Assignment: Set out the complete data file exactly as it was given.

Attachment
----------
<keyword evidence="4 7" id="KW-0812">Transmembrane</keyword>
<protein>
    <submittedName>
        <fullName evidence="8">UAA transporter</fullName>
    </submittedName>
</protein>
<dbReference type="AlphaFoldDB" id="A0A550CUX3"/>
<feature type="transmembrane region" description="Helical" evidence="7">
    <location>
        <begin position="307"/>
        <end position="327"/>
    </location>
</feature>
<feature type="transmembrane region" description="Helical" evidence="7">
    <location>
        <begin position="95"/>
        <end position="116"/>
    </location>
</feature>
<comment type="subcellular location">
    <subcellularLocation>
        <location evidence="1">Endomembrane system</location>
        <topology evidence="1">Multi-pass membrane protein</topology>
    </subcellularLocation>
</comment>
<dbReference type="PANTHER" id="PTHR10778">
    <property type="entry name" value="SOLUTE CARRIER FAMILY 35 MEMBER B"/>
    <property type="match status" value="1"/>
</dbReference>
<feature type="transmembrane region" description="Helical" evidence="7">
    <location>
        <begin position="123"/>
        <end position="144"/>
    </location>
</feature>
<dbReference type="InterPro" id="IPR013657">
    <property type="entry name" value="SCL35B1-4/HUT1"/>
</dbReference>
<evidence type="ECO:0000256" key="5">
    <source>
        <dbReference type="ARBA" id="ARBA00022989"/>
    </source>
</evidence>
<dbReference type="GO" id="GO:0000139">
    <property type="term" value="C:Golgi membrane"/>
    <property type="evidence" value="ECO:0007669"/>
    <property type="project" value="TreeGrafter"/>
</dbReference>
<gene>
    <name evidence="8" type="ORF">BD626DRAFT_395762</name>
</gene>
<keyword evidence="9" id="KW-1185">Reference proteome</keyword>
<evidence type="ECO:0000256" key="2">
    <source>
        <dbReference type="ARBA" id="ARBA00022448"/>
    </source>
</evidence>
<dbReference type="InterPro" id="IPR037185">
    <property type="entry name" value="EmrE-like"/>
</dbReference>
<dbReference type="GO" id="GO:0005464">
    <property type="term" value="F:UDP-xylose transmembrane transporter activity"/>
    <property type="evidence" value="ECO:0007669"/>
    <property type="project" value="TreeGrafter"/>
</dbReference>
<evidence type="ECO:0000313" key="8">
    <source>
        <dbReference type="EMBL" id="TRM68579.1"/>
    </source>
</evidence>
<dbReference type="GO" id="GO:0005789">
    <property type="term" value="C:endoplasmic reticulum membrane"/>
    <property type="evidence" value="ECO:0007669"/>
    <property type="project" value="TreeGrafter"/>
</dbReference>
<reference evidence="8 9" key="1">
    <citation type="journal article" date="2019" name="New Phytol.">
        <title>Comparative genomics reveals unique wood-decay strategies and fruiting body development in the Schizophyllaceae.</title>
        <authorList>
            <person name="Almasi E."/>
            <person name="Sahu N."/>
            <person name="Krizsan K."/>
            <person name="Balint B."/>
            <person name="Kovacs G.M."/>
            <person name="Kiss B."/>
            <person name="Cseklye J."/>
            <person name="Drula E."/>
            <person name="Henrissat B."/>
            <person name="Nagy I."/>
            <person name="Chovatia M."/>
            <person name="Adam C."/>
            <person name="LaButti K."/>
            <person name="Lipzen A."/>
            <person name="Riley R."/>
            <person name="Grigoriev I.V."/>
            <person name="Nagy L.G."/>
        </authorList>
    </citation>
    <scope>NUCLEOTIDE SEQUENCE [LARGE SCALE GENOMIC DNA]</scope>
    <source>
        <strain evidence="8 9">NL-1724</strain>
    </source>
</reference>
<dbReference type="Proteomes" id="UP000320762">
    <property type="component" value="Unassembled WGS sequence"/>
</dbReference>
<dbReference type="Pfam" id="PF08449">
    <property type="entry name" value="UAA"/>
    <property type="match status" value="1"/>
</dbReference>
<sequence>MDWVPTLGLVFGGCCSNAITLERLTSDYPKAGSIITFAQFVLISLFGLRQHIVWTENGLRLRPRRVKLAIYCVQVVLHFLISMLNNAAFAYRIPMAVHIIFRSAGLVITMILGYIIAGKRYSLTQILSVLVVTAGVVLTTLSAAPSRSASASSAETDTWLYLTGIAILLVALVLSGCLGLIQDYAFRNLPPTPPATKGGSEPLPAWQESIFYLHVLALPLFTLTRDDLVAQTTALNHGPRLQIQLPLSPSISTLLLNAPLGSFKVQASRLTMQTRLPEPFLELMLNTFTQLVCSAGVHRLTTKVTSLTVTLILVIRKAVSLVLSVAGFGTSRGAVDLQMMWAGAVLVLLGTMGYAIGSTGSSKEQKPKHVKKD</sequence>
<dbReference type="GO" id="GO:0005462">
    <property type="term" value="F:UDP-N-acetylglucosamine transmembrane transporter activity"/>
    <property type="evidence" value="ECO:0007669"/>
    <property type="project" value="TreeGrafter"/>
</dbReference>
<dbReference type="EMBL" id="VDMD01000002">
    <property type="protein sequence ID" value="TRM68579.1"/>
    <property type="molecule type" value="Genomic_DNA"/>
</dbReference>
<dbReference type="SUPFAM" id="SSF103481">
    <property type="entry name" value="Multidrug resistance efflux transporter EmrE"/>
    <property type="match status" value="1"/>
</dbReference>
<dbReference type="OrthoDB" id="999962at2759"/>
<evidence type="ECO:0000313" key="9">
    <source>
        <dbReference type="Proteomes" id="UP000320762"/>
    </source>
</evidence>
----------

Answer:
<keyword evidence="4 7" id="KW-0812">Transmembrane</keyword>
<protein>
    <submittedName>
        <fullName evidence="8">UAA transporter</fullName>
    </submittedName>
</protein>
<dbReference type="AlphaFoldDB" id="A0A550CUX3"/>
<feature type="transmembrane region" description="Helical" evidence="7">
    <location>
        <begin position="307"/>
        <end position="327"/>
    </location>
</feature>
<feature type="transmembrane region" description="Helical" evidence="7">
    <location>
        <begin position="95"/>
        <end position="116"/>
    </location>
</feature>
<comment type="subcellular location">
    <subcellularLocation>
        <location evidence="1">Endomembrane system</location>
        <topology evidence="1">Multi-pass membrane protein</topology>
    </subcellularLocation>
</comment>
<dbReference type="PANTHER" id="PTHR10778">
    <property type="entry name" value="SOLUTE CARRIER FAMILY 35 MEMBER B"/>
    <property type="match status" value="1"/>
</dbReference>
<feature type="transmembrane region" description="Helical" evidence="7">
    <location>
        <begin position="123"/>
        <end position="144"/>
    </location>
</feature>
<dbReference type="InterPro" id="IPR013657">
    <property type="entry name" value="SCL35B1-4/HUT1"/>
</dbReference>
<evidence type="ECO:0000256" key="5">
    <source>
        <dbReference type="ARBA" id="ARBA00022989"/>
    </source>
</evidence>
<dbReference type="GO" id="GO:0000139">
    <property type="term" value="C:Golgi membrane"/>
    <property type="evidence" value="ECO:0007669"/>
    <property type="project" value="TreeGrafter"/>
</dbReference>
<gene>
    <name evidence="8" type="ORF">BD626DRAFT_395762</name>
</gene>
<keyword evidence="9" id="KW-1185">Reference proteome</keyword>
<evidence type="ECO:0000256" key="2">
    <source>
        <dbReference type="ARBA" id="ARBA00022448"/>
    </source>
</evidence>
<dbReference type="InterPro" id="IPR037185">
    <property type="entry name" value="EmrE-like"/>
</dbReference>
<dbReference type="GO" id="GO:0005464">
    <property type="term" value="F:UDP-xylose transmembrane transporter activity"/>
    <property type="evidence" value="ECO:0007669"/>
    <property type="project" value="TreeGrafter"/>
</dbReference>
<evidence type="ECO:0000313" key="8">
    <source>
        <dbReference type="EMBL" id="TRM68579.1"/>
    </source>
</evidence>
<dbReference type="GO" id="GO:0005789">
    <property type="term" value="C:endoplasmic reticulum membrane"/>
    <property type="evidence" value="ECO:0007669"/>
    <property type="project" value="TreeGrafter"/>
</dbReference>
<reference evidence="8 9" key="1">
    <citation type="journal article" date="2019" name="New Phytol.">
        <title>Comparative genomics reveals unique wood-decay strategies and fruiting body development in the Schizophyllaceae.</title>
        <authorList>
            <person name="Almasi E."/>
            <person name="Sahu N."/>
            <person name="Krizsan K."/>
            <person name="Balint B."/>
            <person name="Kovacs G.M."/>
            <person name="Kiss B."/>
            <person name="Cseklye J."/>
            <person name="Drula E."/>
            <person name="Henrissat B."/>
            <person name="Nagy I."/>
            <person name="Chovatia M."/>
            <person name="Adam C."/>
            <person name="LaButti K."/>
            <person name="Lipzen A."/>
            <person name="Riley R."/>
            <person name="Grigoriev I.V."/>
            <person name="Nagy L.G."/>
        </authorList>
    </citation>
    <scope>NUCLEOTIDE SEQUENCE [LARGE SCALE GENOMIC DNA]</scope>
    <source>
        <strain evidence="8 9">NL-1724</strain>
    </source>
</reference>
<dbReference type="Proteomes" id="UP000320762">
    <property type="component" value="Unassembled WGS sequence"/>
</dbReference>
<dbReference type="Pfam" id="PF08449">
    <property type="entry name" value="UAA"/>
    <property type="match status" value="1"/>
</dbReference>
<sequence>MDWVPTLGLVFGGCCSNAITLERLTSDYPKAGSIITFAQFVLISLFGLRQHIVWTENGLRLRPRRVKLAIYCVQVVLHFLISMLNNAAFAYRIPMAVHIIFRSAGLVITMILGYIIAGKRYSLTQILSVLVVTAGVVLTTLSAAPSRSASASSAETDTWLYLTGIAILLVALVLSGCLGLIQDYAFRNLPPTPPATKGGSEPLPAWQESIFYLHVLALPLFTLTRDDLVAQTTALNHGPRLQIQLPLSPSISTLLLNAPLGSFKVQASRLTMQTRLPEPFLELMLNTFTQLVCSAGVHRLTTKVTSLTVTLILVIRKAVSLVLSVAGFGTSRGAVDLQMMWAGAVLVLLGTMGYAIGSTGSSKEQKPKHVKKD</sequence>
<dbReference type="GO" id="GO:0005462">
    <property type="term" value="F:UDP-N-acetylglucosamine transmembrane transporter activity"/>
    <property type="evidence" value="ECO:0007669"/>
    <property type="project" value="TreeGrafter"/>
</dbReference>
<dbReference type="EMBL" id="VDMD01000002">
    <property type="protein sequence ID" value="TRM68579.1"/>
    <property type="molecule type" value="Genomic_DNA"/>
</dbReference>
<dbReference type="SUPFAM" id="SSF103481">
    <property type="entry name" value="Multidrug resistance efflux transporter EmrE"/>
    <property type="match status" value="1"/>
</dbReference>
<dbReference type="OrthoDB" id="999962at2759"/>
<evidence type="ECO:0000313" key="9">
    <source>
        <dbReference type="Proteomes" id="UP000320762"/>
    </source>
</evidence>